UNESCO called it “one of the most devastating acts of destruction of library collections in human history,” condemning ISIS, who burned the University of Mosul library to the ground in 2015. Over a million books, historic maps, and manuscripts were turned to ash in a deliberate attempt not only to destroy the library itself, but the ideas held within its shelves.
“Authoritarians and extremists have been destroying libraries since the beginning of time,” says Faisal Saeed Al Mutar, 2020 Elevate Prize Fellow and founder of Ideas Beyond Borders, an organization that focuses on promoting independent ideas that foster critical thinking, civil rights, science, and pluralism in the MENA (Middle East and North Africa) region. “The original house of wisdom in Baghdad was burned by the Mongols and today ISIS and Boko Haram constantly attack libraries and centers of knowledge and discussion.”
As news of the Mosul library’s ruin spread, universities around the world, libraries such as the British Museum and international organizations like Book Aid were eager to help rebuild and re-stock. But logistically, there were many obstacles to overcome: many books were in English rather than Arabic, and most key textbooks were still missing. That’s where Ideas Beyond Borders was able to play a key role to help.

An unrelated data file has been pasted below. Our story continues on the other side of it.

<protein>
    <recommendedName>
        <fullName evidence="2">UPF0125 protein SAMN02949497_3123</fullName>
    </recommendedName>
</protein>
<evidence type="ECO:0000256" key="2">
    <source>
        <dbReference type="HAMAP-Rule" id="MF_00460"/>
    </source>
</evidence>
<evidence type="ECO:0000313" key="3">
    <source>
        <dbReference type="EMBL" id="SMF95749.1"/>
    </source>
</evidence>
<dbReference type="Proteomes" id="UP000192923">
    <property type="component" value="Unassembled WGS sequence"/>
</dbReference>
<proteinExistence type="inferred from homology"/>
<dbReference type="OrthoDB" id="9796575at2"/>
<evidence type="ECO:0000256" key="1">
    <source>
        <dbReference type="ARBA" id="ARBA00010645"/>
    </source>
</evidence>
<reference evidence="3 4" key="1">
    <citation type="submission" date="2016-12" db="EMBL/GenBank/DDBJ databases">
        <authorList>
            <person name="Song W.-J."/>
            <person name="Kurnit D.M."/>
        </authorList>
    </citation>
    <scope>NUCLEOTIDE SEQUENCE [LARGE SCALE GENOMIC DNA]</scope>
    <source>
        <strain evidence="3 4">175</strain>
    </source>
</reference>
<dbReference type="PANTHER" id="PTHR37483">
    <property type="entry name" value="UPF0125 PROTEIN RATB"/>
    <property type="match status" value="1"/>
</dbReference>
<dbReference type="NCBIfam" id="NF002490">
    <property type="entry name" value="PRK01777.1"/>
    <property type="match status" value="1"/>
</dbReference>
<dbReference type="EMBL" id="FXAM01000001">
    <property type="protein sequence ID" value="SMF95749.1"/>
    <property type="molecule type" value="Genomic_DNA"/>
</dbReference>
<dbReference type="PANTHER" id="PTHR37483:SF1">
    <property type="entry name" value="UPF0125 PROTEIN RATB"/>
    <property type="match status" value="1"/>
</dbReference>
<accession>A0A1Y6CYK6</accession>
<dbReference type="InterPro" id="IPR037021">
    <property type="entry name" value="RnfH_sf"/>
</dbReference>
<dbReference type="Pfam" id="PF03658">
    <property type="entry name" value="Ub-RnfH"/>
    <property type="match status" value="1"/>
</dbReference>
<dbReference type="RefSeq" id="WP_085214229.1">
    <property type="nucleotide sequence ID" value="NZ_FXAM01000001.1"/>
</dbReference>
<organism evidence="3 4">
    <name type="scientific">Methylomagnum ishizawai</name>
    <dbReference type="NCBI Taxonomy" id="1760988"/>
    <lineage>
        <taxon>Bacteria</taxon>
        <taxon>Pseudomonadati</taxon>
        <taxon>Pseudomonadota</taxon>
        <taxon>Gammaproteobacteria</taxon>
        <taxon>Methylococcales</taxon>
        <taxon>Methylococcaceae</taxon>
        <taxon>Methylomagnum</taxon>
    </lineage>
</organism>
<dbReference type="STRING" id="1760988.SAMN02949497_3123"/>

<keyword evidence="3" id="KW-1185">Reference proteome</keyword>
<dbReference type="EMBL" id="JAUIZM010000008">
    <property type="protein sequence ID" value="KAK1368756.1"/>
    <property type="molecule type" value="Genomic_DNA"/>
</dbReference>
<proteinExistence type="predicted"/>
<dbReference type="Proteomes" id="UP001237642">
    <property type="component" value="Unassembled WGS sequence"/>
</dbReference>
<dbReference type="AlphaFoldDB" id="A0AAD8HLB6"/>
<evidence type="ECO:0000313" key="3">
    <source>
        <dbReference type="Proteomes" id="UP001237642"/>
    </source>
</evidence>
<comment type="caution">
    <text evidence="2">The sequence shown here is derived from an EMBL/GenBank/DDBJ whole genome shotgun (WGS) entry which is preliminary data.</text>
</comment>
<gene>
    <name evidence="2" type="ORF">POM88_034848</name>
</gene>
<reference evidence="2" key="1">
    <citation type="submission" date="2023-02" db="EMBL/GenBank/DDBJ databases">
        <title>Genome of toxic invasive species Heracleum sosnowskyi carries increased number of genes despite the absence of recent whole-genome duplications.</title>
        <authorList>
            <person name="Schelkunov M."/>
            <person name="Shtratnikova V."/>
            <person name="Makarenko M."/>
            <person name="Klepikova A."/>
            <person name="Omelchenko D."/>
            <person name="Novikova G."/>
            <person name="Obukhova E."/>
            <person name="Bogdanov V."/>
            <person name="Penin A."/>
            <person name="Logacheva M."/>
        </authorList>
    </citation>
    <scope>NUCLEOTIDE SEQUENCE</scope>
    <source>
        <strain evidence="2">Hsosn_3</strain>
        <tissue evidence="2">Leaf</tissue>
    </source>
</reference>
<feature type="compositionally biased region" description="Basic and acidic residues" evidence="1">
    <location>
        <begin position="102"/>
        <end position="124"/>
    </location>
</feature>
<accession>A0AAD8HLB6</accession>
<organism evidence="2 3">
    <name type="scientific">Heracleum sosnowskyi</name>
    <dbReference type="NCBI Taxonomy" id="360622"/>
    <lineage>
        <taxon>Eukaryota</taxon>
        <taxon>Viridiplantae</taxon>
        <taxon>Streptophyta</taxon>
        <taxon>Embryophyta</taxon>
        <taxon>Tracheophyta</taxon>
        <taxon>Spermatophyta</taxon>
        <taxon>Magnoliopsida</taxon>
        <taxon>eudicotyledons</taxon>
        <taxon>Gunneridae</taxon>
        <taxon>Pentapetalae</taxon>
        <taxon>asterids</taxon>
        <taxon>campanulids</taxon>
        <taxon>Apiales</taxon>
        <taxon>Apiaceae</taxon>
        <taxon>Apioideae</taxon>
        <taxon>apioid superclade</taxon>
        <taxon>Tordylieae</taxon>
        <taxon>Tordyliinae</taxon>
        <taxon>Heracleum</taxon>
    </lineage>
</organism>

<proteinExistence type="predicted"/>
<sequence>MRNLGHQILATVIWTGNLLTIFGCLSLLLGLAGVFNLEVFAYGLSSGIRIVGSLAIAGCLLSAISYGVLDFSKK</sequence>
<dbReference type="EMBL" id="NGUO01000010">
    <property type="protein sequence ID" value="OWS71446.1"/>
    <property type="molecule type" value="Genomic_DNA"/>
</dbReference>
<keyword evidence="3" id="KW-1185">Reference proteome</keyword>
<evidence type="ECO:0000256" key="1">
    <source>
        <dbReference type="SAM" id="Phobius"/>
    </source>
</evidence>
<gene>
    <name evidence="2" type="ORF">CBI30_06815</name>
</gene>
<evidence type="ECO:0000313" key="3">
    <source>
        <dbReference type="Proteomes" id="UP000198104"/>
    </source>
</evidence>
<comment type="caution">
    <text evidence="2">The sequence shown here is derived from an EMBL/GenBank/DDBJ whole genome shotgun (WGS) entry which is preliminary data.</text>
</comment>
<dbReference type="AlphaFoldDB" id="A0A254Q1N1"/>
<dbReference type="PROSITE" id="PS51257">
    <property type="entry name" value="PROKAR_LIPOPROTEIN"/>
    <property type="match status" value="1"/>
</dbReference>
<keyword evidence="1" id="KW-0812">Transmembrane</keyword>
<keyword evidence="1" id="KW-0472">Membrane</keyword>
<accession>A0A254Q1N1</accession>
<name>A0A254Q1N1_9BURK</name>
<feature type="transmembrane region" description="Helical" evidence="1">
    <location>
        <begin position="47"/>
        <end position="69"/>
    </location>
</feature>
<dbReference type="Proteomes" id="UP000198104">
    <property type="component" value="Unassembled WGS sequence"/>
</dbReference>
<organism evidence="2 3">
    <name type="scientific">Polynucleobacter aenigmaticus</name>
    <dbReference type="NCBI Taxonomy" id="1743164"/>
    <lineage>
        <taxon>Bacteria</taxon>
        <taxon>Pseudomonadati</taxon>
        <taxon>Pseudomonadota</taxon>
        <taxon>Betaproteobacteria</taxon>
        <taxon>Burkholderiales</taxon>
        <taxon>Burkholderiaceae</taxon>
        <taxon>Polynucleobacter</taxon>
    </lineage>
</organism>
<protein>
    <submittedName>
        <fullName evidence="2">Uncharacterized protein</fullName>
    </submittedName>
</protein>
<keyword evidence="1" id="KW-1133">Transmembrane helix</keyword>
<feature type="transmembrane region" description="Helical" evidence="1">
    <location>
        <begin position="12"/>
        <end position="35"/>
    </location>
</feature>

“We co-ordinated with them to provide 4000 books and 20 computers and printers,” says Faisal, “as well as creating small lending libraries while the re-building was taking place.” The books were selected by lecturers and professors, so they would meet the specific needs of students and their courses.
In addition to physical books, the organization also donated e-books and journal subscriptions from around the world to widen students’, professors’, and researchers’ knowledge base, and encourage international collaboration and idea-sharing. And the organization remains committed to online knowledge sharing as a vital resource in the face of extremism and destruction.
“When we look at what is happening in Afghanistan, we see a country entering a new dark age, especially for women and girls. But by working online, we can help create education and tools that circumvent censorship to empower people with education — so they can build their own country.
“Extremism relies on the censorship of ideas,” Faisal adds. “That’s exactly what happened with the library at Mosul. ISIS did not want people from Mosul to connect with challenging ideas, and see other ways of looking at the world. Their goal was to destroy knowledge and culture. My goal for Ideas Beyond Borders is to create a knowledge movement, and make information accessible across the Middle East.”